Apache Relay

Just saw Meru. The movie is rad. Pittsburgh’s arts theater is conveniently located a five minute walk from my doorway, and has discounted student tickets and $2.50 PBRs. Win.

I cried an unusual amount during Meru. I’m given to cry in movies, in general. Any movie about climbing necessarily has heartbreak around its fringes. But what, unexpectedly, caught my breath away and sent tears streaming were the images of Bozeman in the wintertime. Oh, Bozeman. I was moved by the images of the Flatirons and Boulder, as well, but it’s not the same intense pang straight through the heart.

I’ve realized in the last two months how incredibly important place is to me. Place has absolute primacy in my aspirations in life. At present, my life trajectory is to move to New York City (which, I hear, is a place)–and then eventually to return to the Rocky Mountain West (Montana, Idaho, or Utah). My career goals are merely means of accomplishing my location and place goals.

I obsess over place and landscape. Place is far more important to me than career, romance, status, etc. I just need to be in the place I want to be, and on trajectory to where I want to be next.

When I ask new acquaintances where they’re from, it’s not idle “getting to know you” chitchat. It’s important to me. I feel place is one of the most important and defining aspects of identity–in myself and those who I meet.

Went to a free concert in Schenley Plaza (a lovely park just down the street from CMU) last night and saw The Apache Relay perform. Really, really enjoyed their performance. First truly good band I’ve seen perform in a very long time.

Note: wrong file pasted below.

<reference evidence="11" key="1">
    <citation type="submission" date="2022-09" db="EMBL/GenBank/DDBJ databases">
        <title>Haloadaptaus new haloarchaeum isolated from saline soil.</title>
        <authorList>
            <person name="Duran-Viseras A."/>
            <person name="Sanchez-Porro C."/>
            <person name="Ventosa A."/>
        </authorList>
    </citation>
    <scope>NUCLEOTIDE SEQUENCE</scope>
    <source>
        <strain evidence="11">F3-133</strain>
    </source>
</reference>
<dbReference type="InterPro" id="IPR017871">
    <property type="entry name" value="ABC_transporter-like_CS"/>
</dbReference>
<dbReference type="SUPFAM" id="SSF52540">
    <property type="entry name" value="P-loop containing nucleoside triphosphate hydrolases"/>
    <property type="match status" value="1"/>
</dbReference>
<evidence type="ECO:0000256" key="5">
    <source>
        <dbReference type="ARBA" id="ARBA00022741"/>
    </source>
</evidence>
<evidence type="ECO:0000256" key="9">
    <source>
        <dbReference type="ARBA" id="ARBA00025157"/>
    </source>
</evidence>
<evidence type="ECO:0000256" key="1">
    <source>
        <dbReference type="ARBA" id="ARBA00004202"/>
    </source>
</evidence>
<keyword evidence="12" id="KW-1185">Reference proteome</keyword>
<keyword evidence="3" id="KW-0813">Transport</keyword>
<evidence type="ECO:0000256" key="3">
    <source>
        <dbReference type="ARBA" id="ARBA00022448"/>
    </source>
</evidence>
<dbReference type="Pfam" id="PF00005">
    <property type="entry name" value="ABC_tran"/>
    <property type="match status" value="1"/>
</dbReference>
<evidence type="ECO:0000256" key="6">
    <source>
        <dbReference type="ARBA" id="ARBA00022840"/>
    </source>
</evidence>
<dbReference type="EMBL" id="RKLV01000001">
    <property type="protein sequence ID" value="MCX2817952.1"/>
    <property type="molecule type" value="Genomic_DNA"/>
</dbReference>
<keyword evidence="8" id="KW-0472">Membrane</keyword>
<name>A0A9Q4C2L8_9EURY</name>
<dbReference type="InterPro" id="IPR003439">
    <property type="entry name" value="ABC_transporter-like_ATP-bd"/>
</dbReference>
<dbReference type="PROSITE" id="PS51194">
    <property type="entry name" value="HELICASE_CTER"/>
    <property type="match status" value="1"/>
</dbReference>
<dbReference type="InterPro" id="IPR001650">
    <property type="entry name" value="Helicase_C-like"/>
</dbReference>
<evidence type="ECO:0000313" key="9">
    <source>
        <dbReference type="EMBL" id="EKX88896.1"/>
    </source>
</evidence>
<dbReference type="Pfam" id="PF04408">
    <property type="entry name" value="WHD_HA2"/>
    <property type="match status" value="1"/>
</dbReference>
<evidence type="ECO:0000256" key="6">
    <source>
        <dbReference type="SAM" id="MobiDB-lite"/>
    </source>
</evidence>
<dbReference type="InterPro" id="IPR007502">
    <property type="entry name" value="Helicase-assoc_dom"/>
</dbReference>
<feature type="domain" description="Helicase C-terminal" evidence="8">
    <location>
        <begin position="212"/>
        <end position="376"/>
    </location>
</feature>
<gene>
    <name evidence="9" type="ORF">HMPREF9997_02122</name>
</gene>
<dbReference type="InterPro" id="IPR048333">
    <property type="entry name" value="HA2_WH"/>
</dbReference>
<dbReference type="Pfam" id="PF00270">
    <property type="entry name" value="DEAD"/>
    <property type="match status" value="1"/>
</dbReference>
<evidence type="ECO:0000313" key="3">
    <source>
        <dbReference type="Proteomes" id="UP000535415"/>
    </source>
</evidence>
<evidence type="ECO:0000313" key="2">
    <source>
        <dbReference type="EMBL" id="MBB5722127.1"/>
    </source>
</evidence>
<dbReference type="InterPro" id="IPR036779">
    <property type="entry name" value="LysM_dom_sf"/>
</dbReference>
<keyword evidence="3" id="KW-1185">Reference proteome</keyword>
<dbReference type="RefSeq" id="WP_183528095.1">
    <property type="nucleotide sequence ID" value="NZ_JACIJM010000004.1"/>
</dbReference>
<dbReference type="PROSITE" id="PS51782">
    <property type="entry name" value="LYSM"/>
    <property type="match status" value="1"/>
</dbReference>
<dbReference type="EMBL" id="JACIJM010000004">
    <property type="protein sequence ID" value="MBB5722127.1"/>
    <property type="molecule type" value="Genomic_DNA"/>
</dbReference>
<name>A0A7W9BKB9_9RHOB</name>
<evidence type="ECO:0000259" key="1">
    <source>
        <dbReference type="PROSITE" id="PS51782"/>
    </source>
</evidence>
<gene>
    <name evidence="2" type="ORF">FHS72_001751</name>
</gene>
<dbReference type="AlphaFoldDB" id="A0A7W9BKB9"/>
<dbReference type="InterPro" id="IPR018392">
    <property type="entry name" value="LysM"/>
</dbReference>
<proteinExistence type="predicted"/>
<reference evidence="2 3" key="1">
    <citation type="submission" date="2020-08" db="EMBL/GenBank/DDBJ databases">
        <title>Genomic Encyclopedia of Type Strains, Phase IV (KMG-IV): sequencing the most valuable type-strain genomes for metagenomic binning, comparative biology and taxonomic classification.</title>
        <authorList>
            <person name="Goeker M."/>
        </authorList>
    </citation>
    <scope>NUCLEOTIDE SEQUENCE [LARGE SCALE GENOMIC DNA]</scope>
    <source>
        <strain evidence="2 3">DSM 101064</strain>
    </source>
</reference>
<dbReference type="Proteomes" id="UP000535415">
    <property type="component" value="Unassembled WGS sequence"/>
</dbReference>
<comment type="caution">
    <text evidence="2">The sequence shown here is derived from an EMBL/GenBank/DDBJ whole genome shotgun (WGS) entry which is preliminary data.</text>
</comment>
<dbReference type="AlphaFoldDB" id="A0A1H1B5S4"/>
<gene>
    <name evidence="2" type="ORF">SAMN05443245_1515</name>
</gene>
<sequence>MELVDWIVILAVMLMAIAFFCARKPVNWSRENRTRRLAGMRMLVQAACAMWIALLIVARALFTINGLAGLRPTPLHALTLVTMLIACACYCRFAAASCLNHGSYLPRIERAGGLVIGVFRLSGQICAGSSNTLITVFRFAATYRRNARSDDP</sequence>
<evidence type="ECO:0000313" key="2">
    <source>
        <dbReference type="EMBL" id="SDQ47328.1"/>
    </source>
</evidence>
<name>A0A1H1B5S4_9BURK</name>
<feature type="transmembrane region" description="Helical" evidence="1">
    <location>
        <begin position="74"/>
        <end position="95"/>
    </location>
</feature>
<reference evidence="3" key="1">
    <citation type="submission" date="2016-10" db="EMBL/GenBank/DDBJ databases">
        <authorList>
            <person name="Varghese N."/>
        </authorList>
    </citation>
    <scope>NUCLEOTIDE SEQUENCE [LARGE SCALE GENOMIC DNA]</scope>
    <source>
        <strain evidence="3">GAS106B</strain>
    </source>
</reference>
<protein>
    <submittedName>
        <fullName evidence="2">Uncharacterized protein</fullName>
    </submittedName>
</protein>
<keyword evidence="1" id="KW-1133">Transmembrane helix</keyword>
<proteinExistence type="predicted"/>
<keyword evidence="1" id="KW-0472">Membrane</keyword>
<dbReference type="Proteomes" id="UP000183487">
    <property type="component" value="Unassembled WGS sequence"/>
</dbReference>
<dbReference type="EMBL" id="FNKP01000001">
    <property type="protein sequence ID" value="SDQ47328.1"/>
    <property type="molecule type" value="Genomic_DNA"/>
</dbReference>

Survived the first week of orientation. The least productive week I’ve had in many, many months.

I had these grand visions for myself, for the person I would be at Carnegie Mellon. I really saw myself as becoming this extrovert, some sort of social butterfly, striking up new friendships and acquaintances at every turn. Well, fanciful as that image of myself seems… okay, yup, mostly fantasy. In fact, I find that I’m very much my usual self. I’ve met many wonderful people during orientation, but not nearly as many as I had anticipated for myself. In typical extrovert fashion, I found myself quickly fatigued of making new acquaintances, and needing time to recharge between bouts of social interaction.

I guess I’ll never be Bill Clinton.

I feel like I’m losing my enthusiasm for becoming Pittsburgh Mark. I feel the weight and inertia of Rocky-Mountain-Mark with me. I feel myself running out of give-a-shit for things like trying to learn and adopt the style of dress out here (it’s not hard–just take your credit card to The Gap, and get yourself some stupid boat shoes). Carhartts and Chacos are starting to sound pretty good to me right now. There’s a Carhartt outlet right next to The Gap.

I’m also really quickly running out of steam for online dating. I’m just frankly not that eager to be in a relationship. On a scale of 1 to 10, I’d put finding a relationship at about a 3 in terms of importance. Is it just fear driving some sort of impotence? Or, is it sincere disinterest? I’m thinking the latter. Mostly, I’m realizing that dating is godawful lot of work.

Also, what’s the reasonable amount of time to spend on setting up a comfortable living environment? If you’re going to live someplace for one year, how much time do you spend acquiring furniture, painting, installing shelves, etc? I’m not sure what the ratio is… but I do think I’ve spent ENTIRELY too much time hauling furniture all over Pittsburgh. Ug!

About Mark Egge

Two truths and a lie: Mark Egge is an outdoor enthusiast, opera singer, and a transportation data scientist. He lives in Bozeman, Montana.
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